What Does the Cole Memo Mean for Marijuana?


On August 29, 2013, the Department of Justice issued the now infamous Cole Memorandumsignaling a shift in federal law enforcement policy on marijuana in America. While the memo (signed by then United States Deputy Attorney General James M. Cole) reiterates the view that marijuana is a “dangerous drug” and federally illegal under the Controlled Substances Act, it provided some comfort to the cannabis industry by offering some restraint in terms of enforcement of the prohibition.   Specifically, the memo provided guidance to federal law enforcement regarding crimes relating to the cultivation, distribution, sale, or possession of marijuana in states that have legalized the drug. The Cole Memo advises federal prosecutors to refrain from marijuana prosecutions in states that have legalized cannabis with eight exceptions:

  1. Preventing the distribution of marijuana to minors; 
  2. Preventing revenue from the sale of marijuana from going to criminal enterprises, gangs and cartels; 

  3. Preventing the diversion of marijuana from states where it is legal under state law in some form to other states; 

  4. Preventing state-authorized marijuana activity from being used as a cover or pretext for the trafficking of other illegal drugs or other illegal activity; 

  5. Preventing violence and the use of firearms in the cultivation and distribution of marijuana;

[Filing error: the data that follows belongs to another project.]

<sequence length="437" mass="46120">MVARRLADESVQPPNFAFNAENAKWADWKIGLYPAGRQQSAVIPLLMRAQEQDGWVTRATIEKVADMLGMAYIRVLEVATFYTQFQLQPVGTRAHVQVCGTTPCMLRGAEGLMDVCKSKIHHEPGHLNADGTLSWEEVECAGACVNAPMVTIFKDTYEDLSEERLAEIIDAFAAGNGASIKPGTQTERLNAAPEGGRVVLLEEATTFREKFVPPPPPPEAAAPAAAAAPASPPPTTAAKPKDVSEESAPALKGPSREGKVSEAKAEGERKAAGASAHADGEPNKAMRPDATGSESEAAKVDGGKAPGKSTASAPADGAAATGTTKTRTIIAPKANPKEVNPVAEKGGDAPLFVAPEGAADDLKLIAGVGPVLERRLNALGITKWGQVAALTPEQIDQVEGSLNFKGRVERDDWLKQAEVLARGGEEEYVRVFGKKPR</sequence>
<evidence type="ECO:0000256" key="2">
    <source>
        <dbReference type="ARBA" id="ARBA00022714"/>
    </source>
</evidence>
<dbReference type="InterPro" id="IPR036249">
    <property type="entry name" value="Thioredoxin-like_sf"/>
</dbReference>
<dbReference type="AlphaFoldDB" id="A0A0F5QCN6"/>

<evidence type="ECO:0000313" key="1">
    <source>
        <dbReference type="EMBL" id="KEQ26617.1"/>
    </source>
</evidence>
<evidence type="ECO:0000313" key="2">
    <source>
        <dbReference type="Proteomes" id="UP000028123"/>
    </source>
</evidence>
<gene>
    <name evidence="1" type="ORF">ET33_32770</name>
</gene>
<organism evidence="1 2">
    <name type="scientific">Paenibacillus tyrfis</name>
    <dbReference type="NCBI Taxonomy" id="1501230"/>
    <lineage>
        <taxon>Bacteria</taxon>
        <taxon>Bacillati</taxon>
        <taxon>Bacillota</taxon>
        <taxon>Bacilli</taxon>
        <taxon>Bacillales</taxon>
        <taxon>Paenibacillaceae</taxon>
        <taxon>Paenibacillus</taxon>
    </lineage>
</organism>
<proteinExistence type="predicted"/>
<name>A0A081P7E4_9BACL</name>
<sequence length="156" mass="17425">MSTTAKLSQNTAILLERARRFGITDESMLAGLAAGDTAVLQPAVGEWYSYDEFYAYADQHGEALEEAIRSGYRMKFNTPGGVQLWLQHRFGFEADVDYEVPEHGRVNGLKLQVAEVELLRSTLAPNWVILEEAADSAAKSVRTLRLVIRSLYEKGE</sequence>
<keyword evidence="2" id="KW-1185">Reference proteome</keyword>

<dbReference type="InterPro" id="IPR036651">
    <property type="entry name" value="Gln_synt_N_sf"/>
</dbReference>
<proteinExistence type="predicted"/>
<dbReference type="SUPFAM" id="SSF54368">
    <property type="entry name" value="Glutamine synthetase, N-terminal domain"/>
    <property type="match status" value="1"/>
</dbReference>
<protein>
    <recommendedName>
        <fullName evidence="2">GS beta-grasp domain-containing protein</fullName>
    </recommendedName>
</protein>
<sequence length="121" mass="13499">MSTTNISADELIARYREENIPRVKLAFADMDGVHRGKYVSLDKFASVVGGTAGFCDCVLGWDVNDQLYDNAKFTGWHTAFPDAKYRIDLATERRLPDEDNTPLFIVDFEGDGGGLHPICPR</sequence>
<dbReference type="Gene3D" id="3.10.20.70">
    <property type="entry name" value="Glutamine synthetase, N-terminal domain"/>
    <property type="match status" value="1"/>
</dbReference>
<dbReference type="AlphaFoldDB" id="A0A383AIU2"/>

6. Preventing drugged driving and the exacerbation of other adverse public health consequences associated with marijuana use; 

  7. Preventing the growing of marijuana on public lands and the attendant public safety and environmental dangers posed by marijuana production on public lands; and 

  8. Preventing marijuana possession or use on federal property.




On January 4, 2018, then Attorney General Jeff Sessions revoked the Cole Memorandum with his own memorandum to all federal prosecutors.  In his 2018 memo, Sessions refers to the historical record of prohibition and “serious penalties” for marijuana crimes before repealing the Cole Memo.  In doing so, Sessions returns discretion to federal prosecutors to do as they see fit.  In our interview on the cannabis industry with cannabis law expert David Feldman, he notes that while the Sessions Memo signaled an official shift in policy, there was little practival change as federal prosecutions did not follow.  



The current Attorney General, Willam Barr, has provided some additional comfort, if not deference to the precedent established by the Cole Memo.  In his senate confirmation hearings, Barr gave some direct assurance stating, “I’m not going to go after companies that rely on the Cole Memorandum.”   According to Feldman, this has held true in practice as the federal government continues to show the restraint indicated by the Cole Memo––which while not official policy appears to refect the attitude of federal law enforcement.


For the full interview on federal law governing marijuna and investment in the cannabis industry, click here.


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